Braised Daikon with Chicken

We’ve been getting great daikon at the market. I wanted a recipe with a well-seasoned broth that gently cooked its flavors into the daikon. I found this Chinese-inspired dish in haru-mi, Harumi Kurihara’s quarterly magazine. The savory broth is made from the reserved liquid from rehydrated shiitake, chicken broth, shoyu, oyster sauce, leek, and smashed fresh ginger. Then, it’s finished off with a drizzle of sesame oil. This is easily one of my favorite daikon recipes.

In general, I’m not a big fan of dried shiitake unless it’s sliced thin and used sparingly, like in sushi or this recipe. So, while it imparts a great flavor to the broth, I don’t like to chomp down on this spongy, intense mushroom. Maybe using a combination of fresh and dried shiitake will make it more palatable. An experiment for next time.

By the way, I got a new cutting board and love it! I was in the market for one and noticed a Japanese hinoki cutting board at Sur La Table for over $100. I wasn’t ready to fork over that much, so you can imagine my excitement when I spotted a similar board at San Francisco’s new Muji for around $30. I love it because it’s incredibly light, the soft wood won’t dull your knife blade as quickly, and it smells wonderful.

Braised Daikon with Chicken

Adapted from haru-mi, vol. 18
Makes 4 servings

8 pcs dried shiitake
1 lb (500g) daikon, peeled
2 pcs boneless, skin-on chicken thigh, cut into bite-sized pieces
4 in (10 cm) leek (dark green section), cut in half lengthwise
1 knob ginger, peeled and smashed
1 Tbsp cooking oil
scant 1 cup (200ml) reserved shiitake liquid
1.5 cups (400ml) chicken broth
2 Tbsp Shaoxing wine or sake
3 Tbsp shoyu
2 Tbsp oyster sauce
1 Tbsp sugar
1 Tbsp katakuriko
1 Tbsp sesame oil

1 tsp Shaoxing wine or sake

Slowly rehydrate the shiitake in a bowl with 2 cups of water (about an hour). In the meantime, cut the daikon crosswise in 1.5 inch sections. Then, slice each disk into quarters.

Let the chicken sit in a medium bowl with the marinade ingredients.

Squeeze the liquid from the shiitake and slice in half on the diagonal. Reserve the soaking liquid.

Combine the reserved liquid, chicken broth, Shaoxing wine, shoyu, oyster sauce, and sugar in a mixing bowl. In a separate small bowl, mix the katakuriko with 1 Tbps water and set aside.

Heat the oil over medium-high in a large pot, then add the ginger, leek, daikon, and chicken. Cook for 7–8 mins, stirring occasionally and making sure the chicken is no longer pink. Add the broth mixture and bring to a boil. Skim off impurities. Add the shiitake and place an otoshibuta on top (I don’t have one that’s big enough, so I used aluminum foil—pictured above). Lower the heat and simmer for 25–30 mins.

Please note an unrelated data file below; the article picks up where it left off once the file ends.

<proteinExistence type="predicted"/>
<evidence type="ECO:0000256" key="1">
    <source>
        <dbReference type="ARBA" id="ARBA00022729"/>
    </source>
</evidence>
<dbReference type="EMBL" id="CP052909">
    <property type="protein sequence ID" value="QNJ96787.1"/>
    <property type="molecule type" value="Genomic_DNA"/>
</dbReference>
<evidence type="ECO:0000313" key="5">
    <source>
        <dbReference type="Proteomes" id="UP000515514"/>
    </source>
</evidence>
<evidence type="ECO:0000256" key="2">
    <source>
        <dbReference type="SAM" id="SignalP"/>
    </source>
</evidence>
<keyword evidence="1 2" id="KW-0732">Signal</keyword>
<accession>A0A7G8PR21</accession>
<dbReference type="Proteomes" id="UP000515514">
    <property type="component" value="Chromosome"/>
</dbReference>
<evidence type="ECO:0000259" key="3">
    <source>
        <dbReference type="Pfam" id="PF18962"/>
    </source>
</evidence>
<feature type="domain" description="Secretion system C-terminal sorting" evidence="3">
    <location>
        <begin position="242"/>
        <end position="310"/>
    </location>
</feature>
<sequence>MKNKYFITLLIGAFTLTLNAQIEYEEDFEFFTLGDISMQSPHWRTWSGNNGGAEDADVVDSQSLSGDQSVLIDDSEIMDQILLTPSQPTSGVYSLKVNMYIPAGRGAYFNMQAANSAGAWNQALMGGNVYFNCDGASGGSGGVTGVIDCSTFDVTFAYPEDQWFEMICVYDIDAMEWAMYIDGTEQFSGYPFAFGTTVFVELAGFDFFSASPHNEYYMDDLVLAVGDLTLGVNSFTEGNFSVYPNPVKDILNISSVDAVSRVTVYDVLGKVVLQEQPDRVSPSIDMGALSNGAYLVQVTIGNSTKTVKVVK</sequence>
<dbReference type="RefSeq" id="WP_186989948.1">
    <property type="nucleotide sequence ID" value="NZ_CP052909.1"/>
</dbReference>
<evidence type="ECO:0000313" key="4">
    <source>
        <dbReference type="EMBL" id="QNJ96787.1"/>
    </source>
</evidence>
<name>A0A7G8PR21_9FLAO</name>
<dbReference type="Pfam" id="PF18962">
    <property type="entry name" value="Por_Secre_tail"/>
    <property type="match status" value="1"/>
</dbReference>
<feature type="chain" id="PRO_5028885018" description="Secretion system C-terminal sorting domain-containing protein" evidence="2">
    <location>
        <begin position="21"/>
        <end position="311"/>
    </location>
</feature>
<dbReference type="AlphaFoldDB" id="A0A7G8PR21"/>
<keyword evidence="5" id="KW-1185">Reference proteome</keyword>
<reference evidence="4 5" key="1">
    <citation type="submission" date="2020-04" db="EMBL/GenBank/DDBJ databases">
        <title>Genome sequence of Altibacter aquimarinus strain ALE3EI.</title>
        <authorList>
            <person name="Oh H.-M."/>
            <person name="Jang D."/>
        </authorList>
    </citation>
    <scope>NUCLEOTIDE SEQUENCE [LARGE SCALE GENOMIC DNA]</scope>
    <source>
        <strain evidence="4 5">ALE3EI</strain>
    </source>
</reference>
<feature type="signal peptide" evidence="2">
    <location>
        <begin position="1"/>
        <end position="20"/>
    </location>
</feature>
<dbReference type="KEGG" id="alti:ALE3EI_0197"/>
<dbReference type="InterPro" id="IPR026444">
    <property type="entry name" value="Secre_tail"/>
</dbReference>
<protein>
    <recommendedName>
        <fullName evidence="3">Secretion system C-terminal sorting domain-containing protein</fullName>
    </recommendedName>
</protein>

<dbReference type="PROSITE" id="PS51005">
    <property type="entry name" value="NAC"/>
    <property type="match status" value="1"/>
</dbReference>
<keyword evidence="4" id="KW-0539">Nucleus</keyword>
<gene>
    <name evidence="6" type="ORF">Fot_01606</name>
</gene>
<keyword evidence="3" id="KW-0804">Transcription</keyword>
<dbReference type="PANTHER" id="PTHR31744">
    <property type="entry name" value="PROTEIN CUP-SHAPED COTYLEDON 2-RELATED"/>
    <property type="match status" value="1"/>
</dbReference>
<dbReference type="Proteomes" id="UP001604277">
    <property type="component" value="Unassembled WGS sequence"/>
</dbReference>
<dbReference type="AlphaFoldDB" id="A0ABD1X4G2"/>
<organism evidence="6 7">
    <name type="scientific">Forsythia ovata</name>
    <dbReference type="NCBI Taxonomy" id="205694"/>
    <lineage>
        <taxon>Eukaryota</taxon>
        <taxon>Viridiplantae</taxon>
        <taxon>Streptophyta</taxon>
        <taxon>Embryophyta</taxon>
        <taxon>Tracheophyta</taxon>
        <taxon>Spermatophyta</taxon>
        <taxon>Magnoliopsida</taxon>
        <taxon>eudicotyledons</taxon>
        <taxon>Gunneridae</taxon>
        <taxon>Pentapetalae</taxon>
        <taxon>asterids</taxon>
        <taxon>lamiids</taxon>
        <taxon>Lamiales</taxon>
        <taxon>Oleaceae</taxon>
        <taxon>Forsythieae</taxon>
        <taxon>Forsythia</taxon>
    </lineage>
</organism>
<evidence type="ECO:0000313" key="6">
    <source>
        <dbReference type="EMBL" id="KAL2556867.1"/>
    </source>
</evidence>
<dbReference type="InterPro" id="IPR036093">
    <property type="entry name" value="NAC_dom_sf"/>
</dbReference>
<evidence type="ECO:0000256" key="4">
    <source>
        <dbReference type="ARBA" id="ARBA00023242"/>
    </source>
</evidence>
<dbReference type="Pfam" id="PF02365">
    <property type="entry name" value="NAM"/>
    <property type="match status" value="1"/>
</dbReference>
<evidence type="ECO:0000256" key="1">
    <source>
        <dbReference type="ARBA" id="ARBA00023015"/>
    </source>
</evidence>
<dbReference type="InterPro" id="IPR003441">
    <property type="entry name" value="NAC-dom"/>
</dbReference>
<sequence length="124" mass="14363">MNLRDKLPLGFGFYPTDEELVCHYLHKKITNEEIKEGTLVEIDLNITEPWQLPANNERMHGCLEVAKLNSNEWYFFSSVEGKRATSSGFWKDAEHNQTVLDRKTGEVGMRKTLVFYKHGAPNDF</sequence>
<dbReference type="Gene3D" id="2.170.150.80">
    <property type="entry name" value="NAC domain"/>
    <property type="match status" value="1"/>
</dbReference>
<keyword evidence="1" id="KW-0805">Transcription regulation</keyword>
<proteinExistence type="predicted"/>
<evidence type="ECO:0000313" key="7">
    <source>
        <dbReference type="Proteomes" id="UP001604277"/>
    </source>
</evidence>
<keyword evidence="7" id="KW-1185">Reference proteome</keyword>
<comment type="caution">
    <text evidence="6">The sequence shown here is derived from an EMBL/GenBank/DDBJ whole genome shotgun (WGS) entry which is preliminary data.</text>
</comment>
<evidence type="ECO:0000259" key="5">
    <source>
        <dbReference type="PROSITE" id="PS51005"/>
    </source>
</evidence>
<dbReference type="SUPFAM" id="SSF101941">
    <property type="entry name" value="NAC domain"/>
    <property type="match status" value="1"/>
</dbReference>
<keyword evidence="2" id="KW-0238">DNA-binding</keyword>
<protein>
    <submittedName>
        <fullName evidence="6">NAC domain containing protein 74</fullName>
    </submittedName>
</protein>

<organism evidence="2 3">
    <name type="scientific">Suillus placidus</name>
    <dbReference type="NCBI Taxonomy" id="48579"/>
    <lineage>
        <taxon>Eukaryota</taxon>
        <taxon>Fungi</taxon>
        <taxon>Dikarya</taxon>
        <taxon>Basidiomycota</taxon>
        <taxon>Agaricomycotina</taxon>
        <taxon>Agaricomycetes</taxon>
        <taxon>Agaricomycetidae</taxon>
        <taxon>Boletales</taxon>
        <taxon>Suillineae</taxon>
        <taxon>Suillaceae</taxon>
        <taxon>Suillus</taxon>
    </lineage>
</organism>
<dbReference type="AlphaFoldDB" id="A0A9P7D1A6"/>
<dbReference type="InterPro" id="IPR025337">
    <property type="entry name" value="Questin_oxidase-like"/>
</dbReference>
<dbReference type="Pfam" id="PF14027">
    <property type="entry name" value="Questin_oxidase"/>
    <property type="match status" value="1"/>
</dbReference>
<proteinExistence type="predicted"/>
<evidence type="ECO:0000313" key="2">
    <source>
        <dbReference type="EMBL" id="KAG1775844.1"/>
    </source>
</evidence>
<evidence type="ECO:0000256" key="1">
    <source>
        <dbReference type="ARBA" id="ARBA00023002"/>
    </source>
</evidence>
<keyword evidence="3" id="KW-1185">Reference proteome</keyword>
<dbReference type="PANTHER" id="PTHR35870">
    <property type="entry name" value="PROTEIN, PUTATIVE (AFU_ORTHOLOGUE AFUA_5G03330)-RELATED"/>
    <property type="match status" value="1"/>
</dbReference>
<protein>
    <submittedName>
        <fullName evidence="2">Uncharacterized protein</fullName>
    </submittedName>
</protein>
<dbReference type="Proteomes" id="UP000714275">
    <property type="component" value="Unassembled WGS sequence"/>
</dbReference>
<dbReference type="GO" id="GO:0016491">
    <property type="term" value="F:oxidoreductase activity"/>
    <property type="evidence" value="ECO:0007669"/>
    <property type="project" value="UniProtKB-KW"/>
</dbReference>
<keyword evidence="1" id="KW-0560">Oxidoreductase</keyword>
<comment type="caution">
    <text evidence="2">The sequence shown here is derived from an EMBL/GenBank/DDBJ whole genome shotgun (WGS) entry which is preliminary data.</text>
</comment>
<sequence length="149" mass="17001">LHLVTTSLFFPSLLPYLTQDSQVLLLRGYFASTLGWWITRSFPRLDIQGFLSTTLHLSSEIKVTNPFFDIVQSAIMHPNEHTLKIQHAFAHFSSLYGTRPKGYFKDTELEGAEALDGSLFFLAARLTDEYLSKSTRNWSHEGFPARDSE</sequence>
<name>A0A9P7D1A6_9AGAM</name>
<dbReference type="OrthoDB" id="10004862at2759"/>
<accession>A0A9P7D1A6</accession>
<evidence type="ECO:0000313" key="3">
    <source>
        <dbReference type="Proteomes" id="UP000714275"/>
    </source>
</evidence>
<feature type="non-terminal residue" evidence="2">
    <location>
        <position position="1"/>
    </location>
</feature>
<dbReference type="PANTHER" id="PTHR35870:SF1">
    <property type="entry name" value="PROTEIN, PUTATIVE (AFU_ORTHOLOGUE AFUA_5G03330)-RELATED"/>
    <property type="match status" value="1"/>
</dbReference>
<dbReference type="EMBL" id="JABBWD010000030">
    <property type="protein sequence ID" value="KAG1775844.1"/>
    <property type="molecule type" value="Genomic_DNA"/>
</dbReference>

Give the katakuriko and water a good stir, then pour into the pot ingredients. Mix well to incorporate and thicken the sauce. Lastly, drizzle the sesame oil.

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  1. Posted February 16, 2013 at 1:26 pm | Permalink

    It looks like a wonderful homely, light, but nourishing soup. I am often disappointed with dried shiitake in some dishes, but I feel that the fresh ones are less risky. Luckily I have fresh shiitake here almost constantly (and recently even French organic!). I think I will not resist copying your soup soon…
    Muji… I wish I had it in my city (or country!). The board looks perfect.

  2. Posted February 18, 2013 at 2:18 pm | Permalink

    This looks pretty perfect for the blustery cold whipping through New York right now. Putting aside your objections to the sponginess of dried shiitake, I’m intrigued by this recipe’s treatment of textural contrasts (silky daikon and leek vs. chewy mushrooms and chicken).

  3. Posted February 18, 2013 at 2:50 pm | Permalink

    Sissi, just wanted to let you know this isn’t really a soup—more of like a side dish, like nishime. The broth is probably too salty to sip!

    Emma, you’ll have to let me know what you think of the shiitake. The ones I used were particularly meaty, so I had a hard time eating them!

  4. N
    Posted February 18, 2013 at 10:42 pm | Permalink

    OMG i loooooove daikon, and reading this recipe is making my mouth water! can’t wait to try it – thank you!!!!

  5. Posted February 19, 2013 at 6:19 am | Permalink

    Thank you so much, Azusa. It looks like a delicious stew/thick soup though :-) I will keep your advice in mind.

  6. Posted February 21, 2013 at 1:27 pm | Permalink

    Made it last night but used a blend of usukuchi and standard shoyu. Daikon really is a perfect winter vegetable. My dad used to make chinese stewed beef with daikon/carrot and five-spice but it’s so heavy. My mother who is japanese used to make chilled stewed daikon. This recipe is so wonderful and doesn’t overpower the mild daikon so thanks for posting!

    Actually, I like reconstituted shiitake (I let mine soak for an hour but it’s better overnight). My boyfriend prefers fresh shiitake so next time a combination instead. The broth from the dried shiitake makes a difference and I do think that it’s absolutely necessary.

  7. Posted February 21, 2013 at 1:42 pm | Permalink

    karen c., thanks for letting me know how things worked out for you. I agree with you about the dried shiitake—the flavor is great. I think the half and half mixture of dried and fresh shiitake will be a good compromise. I’m happy you liked the dish!

  8. Posted March 25, 2013 at 8:25 am | Permalink

    I used this gorgeous recipe as inspiration to make a vegan version on my blog (using Beyond Meat for chicken). Thanks for posting this, Azusa! The fresh/dried combo worked well, though after stewing for so long I didn’t see a huge difference in texture. Also, adding an extra cup of the mushroom stock made it less salty and more sippable if that’s the goal. :)

    Awesome dish, loved it!

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